Pon Ding

Pon Ding

For me it’s about the feeling, the artist's intention. I try to project myself, synchronise with their own way, and I ask questions to see if the way I think they think is the same. Usually that works.

When I was 20 a friend of mine opened a Magazine Store in Florence. I felt really curious by going there and flip through the pages of these new and captivating images. Through this store and those magazines, I discovered a new world; and with it the importance of having physical spaces that connect people, that makes them discover what’s out there in the fields of visual arts and design.
While in Taiwan, working on a project for PIIRTÄÄ Le Noir I met Yichiu Chen that together with her partner, the designer Kenyon Yeh, founded Pon Ding – a collaborative platform for art, books and pop-up events.

Pon Ding

Martino: Hi Chen. Could you tell me a bit about you and how it all began?

Chen: When you’re in your mid-twenties, you start to wonder about your position in the society and what you could do that is meaningful. But at the same time you’re young and don’t want to compromise too much. That made me think a lot! I loved photography and was starting to get a broader understanding of contemporary art. I was around a lot of artists – local and international -, so I started to interview them and write their stories. I approached many magazines and proposed those stories to them. It didn’t matter that most of these artists were not famous and had only done a couple of projects. At that time there were not many magazines reporting these young creatives and I wanted to give these creatives a chance to be seen.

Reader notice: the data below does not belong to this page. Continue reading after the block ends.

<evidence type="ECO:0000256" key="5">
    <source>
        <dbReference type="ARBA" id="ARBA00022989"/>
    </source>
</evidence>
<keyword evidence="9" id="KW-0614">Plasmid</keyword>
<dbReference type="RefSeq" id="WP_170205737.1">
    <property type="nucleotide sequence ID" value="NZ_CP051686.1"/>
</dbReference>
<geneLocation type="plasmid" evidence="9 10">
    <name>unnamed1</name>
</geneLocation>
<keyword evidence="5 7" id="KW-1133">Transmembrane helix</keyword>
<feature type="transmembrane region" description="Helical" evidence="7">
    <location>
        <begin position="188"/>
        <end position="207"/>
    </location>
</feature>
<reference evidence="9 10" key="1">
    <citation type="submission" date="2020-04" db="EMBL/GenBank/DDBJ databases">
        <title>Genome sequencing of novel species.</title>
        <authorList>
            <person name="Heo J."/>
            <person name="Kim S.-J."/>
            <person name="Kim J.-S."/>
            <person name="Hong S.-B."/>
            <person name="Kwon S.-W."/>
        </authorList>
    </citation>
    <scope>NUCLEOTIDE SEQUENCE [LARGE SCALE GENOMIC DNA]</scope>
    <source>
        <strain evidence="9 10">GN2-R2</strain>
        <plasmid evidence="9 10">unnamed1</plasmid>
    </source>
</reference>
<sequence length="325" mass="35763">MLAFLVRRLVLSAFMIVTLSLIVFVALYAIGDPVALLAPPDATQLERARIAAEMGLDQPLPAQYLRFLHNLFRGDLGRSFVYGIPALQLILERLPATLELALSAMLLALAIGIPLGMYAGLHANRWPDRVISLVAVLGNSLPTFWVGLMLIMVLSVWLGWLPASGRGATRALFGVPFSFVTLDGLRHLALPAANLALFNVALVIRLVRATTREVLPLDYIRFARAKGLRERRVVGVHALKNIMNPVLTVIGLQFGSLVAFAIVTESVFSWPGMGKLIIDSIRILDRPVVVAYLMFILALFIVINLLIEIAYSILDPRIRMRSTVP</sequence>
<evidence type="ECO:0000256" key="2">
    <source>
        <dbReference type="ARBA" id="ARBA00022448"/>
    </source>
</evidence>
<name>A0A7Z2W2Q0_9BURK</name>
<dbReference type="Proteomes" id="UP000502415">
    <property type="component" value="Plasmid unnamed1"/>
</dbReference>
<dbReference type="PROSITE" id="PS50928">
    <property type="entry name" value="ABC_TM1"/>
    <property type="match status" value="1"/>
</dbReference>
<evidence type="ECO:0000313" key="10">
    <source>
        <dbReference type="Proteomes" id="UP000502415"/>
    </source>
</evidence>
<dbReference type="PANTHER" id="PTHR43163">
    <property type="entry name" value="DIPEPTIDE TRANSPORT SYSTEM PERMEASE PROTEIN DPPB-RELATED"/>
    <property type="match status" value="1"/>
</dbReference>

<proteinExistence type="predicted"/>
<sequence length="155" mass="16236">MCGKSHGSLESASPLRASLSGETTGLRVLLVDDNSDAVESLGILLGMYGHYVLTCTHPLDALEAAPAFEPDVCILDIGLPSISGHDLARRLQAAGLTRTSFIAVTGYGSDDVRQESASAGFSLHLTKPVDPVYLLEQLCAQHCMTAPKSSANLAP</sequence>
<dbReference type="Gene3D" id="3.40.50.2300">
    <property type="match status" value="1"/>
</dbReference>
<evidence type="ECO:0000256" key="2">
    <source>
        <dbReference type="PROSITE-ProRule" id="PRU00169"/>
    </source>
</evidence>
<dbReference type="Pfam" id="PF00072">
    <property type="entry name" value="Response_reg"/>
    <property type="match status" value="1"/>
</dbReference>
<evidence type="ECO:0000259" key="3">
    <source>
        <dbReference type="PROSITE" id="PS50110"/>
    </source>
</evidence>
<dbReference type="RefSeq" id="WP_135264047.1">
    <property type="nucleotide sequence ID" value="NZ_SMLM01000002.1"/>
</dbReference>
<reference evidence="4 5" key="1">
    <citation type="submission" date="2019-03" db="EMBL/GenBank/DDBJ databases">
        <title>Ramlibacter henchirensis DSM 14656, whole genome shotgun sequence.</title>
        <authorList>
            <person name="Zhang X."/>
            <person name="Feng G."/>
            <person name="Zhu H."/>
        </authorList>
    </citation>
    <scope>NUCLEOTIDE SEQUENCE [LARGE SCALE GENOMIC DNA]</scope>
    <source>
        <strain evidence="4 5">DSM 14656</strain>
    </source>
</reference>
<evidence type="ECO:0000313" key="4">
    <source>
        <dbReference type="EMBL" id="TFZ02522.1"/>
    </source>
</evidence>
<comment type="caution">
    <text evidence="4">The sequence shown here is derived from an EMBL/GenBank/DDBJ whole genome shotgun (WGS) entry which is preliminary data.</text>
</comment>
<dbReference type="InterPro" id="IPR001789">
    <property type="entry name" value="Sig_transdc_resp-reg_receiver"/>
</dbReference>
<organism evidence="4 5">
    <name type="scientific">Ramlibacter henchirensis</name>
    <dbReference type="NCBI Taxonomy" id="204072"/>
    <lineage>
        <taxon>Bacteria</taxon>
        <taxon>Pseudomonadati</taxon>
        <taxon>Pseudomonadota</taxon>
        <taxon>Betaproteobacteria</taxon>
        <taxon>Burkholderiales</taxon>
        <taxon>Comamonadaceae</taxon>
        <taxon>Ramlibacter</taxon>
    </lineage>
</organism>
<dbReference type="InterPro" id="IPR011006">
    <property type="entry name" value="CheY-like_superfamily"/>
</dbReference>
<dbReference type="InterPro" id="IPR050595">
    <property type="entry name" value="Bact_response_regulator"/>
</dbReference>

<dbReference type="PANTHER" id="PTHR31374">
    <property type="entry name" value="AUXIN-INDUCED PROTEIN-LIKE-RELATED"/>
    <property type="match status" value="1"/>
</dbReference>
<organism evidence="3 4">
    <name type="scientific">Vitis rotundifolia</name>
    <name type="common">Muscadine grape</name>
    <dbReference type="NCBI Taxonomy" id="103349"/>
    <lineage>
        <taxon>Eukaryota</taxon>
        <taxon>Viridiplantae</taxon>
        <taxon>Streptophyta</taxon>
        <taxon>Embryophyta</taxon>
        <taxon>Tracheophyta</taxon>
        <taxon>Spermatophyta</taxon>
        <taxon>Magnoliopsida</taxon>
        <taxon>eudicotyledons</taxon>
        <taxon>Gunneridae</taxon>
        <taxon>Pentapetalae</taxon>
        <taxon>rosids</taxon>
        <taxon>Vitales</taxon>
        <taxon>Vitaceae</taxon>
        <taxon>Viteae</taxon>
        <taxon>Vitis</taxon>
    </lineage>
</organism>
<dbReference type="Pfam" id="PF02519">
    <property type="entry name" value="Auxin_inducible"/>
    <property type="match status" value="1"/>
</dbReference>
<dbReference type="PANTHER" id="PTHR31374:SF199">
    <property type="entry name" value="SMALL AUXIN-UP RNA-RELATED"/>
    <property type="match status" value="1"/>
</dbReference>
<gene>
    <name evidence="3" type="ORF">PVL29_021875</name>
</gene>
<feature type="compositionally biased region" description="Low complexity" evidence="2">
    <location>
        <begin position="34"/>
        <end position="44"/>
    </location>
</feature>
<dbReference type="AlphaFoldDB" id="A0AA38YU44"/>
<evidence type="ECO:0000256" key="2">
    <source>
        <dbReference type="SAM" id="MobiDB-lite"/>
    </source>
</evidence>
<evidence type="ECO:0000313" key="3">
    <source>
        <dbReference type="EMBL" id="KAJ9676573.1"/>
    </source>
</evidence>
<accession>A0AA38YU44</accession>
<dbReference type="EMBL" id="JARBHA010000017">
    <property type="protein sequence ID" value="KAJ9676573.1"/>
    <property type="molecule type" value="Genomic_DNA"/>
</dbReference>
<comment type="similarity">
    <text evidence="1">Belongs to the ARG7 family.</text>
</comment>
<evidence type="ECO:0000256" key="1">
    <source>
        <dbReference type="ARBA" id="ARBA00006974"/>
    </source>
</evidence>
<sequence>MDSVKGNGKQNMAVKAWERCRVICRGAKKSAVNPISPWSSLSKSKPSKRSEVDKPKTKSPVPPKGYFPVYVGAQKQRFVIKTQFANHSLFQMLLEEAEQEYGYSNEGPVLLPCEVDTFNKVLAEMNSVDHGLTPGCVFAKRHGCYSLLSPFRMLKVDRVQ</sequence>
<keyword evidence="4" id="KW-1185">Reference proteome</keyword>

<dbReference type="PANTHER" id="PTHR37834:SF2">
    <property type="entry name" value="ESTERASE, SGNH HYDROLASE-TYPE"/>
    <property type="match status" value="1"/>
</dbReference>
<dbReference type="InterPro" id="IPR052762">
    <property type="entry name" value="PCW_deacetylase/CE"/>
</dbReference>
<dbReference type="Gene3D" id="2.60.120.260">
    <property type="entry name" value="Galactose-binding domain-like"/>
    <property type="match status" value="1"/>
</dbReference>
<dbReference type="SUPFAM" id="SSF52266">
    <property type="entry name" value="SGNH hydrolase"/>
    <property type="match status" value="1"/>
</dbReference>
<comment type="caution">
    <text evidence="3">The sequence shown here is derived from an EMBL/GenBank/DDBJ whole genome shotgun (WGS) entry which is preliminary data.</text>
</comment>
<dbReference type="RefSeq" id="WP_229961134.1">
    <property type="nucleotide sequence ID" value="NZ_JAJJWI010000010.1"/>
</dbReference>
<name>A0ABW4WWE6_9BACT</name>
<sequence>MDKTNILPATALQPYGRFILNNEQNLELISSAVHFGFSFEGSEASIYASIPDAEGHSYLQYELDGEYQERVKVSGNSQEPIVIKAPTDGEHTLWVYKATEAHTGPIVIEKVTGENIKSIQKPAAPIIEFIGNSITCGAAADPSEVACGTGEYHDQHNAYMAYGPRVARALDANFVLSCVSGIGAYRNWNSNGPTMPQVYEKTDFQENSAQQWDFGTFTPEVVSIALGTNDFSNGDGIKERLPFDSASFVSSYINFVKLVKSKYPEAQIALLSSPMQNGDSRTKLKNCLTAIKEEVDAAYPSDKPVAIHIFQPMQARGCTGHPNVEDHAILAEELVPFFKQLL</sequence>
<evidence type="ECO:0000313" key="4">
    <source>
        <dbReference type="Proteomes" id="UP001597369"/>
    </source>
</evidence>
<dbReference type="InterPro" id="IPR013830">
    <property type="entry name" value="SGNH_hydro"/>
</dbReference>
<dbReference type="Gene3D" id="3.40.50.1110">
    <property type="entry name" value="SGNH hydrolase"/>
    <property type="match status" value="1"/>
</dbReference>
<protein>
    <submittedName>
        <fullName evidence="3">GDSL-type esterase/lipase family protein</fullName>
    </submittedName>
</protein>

M: When did the idea of Pon Ding come about? And has it evolved between now and when you started?

C: When I was in London or travelling to other cities, I always loved to discover small shops – whether it was a concept store, a gallery, a garage even… I liked how those places allowed people to be whoever they wanted to be. You would meet some strong characters there – sometimes the place represented the owner, sometimes a collective. I was feeling Taipei didn’t really have this kind of scene, so I wanted to create this: a welcoming place where art work can mix with design items. But you can’t just jump into it, you need experience, practice. Best thing is to talk to people, to friends. You do one exhibition, two… and you readjust. You start and things transform.

M: You said you were curious about interviewing artists. Do you have a method? What side of their art practice are you most interested in?

C: For me it’s about the feeling, the artist’s intention. I try to project myself, synchronise with their own way, and I ask questions to see if the way I think they think is the same. Usually that works. Then I ask more about the work so the interview becomes more dimensional.

M: Today I can see you have an interesting and diverse program. How do you select artists at Pon Ding?